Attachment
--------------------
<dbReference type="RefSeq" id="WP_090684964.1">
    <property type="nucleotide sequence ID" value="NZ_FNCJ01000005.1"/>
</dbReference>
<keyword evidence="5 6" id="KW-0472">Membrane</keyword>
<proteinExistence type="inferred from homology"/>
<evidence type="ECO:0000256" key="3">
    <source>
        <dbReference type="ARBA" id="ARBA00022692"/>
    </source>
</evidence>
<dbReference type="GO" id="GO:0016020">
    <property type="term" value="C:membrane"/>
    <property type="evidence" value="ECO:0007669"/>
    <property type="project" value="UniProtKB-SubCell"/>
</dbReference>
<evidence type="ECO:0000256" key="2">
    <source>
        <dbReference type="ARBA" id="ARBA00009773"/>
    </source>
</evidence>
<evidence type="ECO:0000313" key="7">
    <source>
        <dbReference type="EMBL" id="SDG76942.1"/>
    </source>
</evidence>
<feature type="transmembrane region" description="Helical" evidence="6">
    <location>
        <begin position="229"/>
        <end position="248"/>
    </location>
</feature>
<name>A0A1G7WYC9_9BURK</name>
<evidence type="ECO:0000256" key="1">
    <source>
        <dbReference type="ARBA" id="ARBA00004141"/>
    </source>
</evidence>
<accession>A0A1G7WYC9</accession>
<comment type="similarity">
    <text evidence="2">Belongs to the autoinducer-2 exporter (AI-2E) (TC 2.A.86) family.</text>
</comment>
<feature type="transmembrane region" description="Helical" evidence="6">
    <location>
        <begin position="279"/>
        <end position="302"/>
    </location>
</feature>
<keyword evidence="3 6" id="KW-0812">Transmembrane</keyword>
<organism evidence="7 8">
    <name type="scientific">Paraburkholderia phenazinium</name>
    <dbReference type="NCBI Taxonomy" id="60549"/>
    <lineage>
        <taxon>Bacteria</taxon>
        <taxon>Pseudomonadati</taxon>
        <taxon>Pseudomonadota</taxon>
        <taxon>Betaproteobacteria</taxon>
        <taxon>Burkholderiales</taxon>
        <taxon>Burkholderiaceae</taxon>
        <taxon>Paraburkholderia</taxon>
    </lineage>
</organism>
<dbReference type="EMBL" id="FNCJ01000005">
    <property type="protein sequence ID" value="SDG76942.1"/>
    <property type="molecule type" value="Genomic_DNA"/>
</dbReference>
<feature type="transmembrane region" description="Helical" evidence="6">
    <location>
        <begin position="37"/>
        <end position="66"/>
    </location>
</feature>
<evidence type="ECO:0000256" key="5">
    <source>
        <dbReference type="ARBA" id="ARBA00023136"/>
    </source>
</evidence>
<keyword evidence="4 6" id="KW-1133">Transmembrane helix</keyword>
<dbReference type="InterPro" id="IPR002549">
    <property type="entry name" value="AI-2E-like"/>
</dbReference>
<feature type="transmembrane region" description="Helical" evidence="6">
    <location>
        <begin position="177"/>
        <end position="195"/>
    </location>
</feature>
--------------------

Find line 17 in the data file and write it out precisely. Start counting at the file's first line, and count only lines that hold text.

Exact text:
    <source>